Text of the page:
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  (Source: rudebaguette.com)
Laws protect workers and students

California Governor Edmund Brown Jr. recently signed a new law into effect designed to protect the privacy of social media users. Governor Brown signed into law Assembly Bill 1844 and Senate Bill 1349. These new laws will prevent universities and employers from requiring that applicants give up e-mail or social media account passwords. 
 
Over the last year, there has been a significant increase in the number of job applicants and college students being forced to surrender passwords to social network sites such as Facebook and others to be considered for acceptance to the college or to be offered a job. Privacy advocates argue that this is a clear violation of privacy.
 
Governor Brown said, "The Golden State is pioneering the social media revolution, and these laws will protect all Californians from unwarranted invasions of their personal social media accounts."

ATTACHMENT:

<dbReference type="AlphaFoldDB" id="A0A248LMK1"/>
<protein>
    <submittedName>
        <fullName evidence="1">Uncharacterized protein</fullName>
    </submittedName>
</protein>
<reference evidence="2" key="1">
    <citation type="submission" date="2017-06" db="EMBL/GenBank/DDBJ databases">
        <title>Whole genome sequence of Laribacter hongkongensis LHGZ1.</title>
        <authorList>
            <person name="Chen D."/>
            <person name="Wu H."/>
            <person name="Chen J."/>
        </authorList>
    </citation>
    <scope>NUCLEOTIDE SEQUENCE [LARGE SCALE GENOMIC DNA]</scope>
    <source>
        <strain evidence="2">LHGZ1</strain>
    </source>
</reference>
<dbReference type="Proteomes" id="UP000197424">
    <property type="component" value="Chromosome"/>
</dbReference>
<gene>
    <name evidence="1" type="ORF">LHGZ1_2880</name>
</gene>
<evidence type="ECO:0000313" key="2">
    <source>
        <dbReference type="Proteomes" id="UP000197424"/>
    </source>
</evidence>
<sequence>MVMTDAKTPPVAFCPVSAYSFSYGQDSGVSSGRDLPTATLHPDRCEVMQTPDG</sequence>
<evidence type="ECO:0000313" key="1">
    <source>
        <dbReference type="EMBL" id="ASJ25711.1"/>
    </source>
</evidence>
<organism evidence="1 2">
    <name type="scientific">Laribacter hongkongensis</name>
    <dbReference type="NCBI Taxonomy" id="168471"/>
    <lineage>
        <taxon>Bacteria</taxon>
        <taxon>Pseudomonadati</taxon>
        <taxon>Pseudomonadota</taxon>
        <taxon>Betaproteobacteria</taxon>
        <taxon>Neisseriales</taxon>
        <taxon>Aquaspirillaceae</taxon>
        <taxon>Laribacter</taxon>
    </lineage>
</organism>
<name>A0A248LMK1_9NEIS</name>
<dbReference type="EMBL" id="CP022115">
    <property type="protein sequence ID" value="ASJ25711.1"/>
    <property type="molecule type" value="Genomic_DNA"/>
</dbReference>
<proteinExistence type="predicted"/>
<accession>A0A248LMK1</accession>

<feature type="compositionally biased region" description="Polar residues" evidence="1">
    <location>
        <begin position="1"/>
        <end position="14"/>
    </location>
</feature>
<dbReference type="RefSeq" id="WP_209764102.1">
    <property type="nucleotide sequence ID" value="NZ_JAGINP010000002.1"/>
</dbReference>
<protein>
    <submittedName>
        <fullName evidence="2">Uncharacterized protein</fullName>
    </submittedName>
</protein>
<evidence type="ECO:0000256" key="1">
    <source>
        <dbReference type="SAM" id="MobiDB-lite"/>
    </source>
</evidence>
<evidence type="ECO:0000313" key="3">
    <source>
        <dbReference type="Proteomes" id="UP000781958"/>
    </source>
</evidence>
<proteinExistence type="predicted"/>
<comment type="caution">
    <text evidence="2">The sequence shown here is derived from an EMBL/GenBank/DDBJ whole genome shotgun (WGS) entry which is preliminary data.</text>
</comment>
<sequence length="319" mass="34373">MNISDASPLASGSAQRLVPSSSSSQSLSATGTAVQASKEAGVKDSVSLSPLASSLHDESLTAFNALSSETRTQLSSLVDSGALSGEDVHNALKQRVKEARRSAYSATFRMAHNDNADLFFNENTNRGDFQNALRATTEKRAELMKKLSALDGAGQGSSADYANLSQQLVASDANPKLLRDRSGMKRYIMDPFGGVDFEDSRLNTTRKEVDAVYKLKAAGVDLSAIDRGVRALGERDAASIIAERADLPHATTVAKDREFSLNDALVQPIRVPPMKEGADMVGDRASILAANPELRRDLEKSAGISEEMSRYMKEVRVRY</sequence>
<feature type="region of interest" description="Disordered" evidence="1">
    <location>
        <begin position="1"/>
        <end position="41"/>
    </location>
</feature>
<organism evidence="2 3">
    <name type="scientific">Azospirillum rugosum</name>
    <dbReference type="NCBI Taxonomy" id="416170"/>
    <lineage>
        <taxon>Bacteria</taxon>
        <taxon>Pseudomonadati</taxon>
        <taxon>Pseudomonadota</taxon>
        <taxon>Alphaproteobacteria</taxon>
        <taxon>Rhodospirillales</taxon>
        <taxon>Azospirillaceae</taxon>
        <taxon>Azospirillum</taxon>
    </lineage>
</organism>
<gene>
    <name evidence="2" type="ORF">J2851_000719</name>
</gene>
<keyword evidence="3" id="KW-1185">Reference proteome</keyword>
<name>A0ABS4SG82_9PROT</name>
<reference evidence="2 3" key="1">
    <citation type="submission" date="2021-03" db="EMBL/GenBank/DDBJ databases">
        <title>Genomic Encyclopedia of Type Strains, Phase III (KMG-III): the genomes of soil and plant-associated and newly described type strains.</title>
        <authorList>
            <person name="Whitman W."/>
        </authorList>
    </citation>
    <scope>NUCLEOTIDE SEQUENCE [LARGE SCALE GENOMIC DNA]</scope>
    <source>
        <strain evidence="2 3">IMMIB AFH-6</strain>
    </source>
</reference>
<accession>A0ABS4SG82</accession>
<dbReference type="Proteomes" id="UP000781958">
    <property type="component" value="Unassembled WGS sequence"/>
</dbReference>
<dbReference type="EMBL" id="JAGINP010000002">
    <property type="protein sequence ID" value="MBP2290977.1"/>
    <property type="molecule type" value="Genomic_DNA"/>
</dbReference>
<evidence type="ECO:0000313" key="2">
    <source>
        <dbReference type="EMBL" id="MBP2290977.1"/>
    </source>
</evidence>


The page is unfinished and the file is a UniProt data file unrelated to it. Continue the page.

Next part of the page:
Assembly Bill 1844 prohibits employers from demanding usernames, passwords, or any other information related to social media accounts from employees and any other job applicants. The bill also bans employers from firing or disciplining employees who refused to divulge this information. The law does not provide protections for passwords or other information used to access employer-issued electronic devices.
 
Senate Bill 1349 adds a similar privacy policy for post-secondary education students for social media. The bill stipulates the public and private institutions can't require students, prospective students, and student groups to disclose usernames, passwords, or other private information for social media. Senate Bill 1349 passed without opposition in the legislature.
 
Supporters of Assembly Bill 1844 said that it is a common sense measure needed to clarify questionable business practices.

Source: Gov.ca.gov



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By Reclaimer77 on 10/1/2012 12:59:16 PM , Rating: 2
So for over 200+ years somehow the employee/employer relationship functioned and the country worked just fine before the Internet. Now suddenly it's absolutely crucial that they have your private information to email and Facebook accounts? Can you please explain this to me?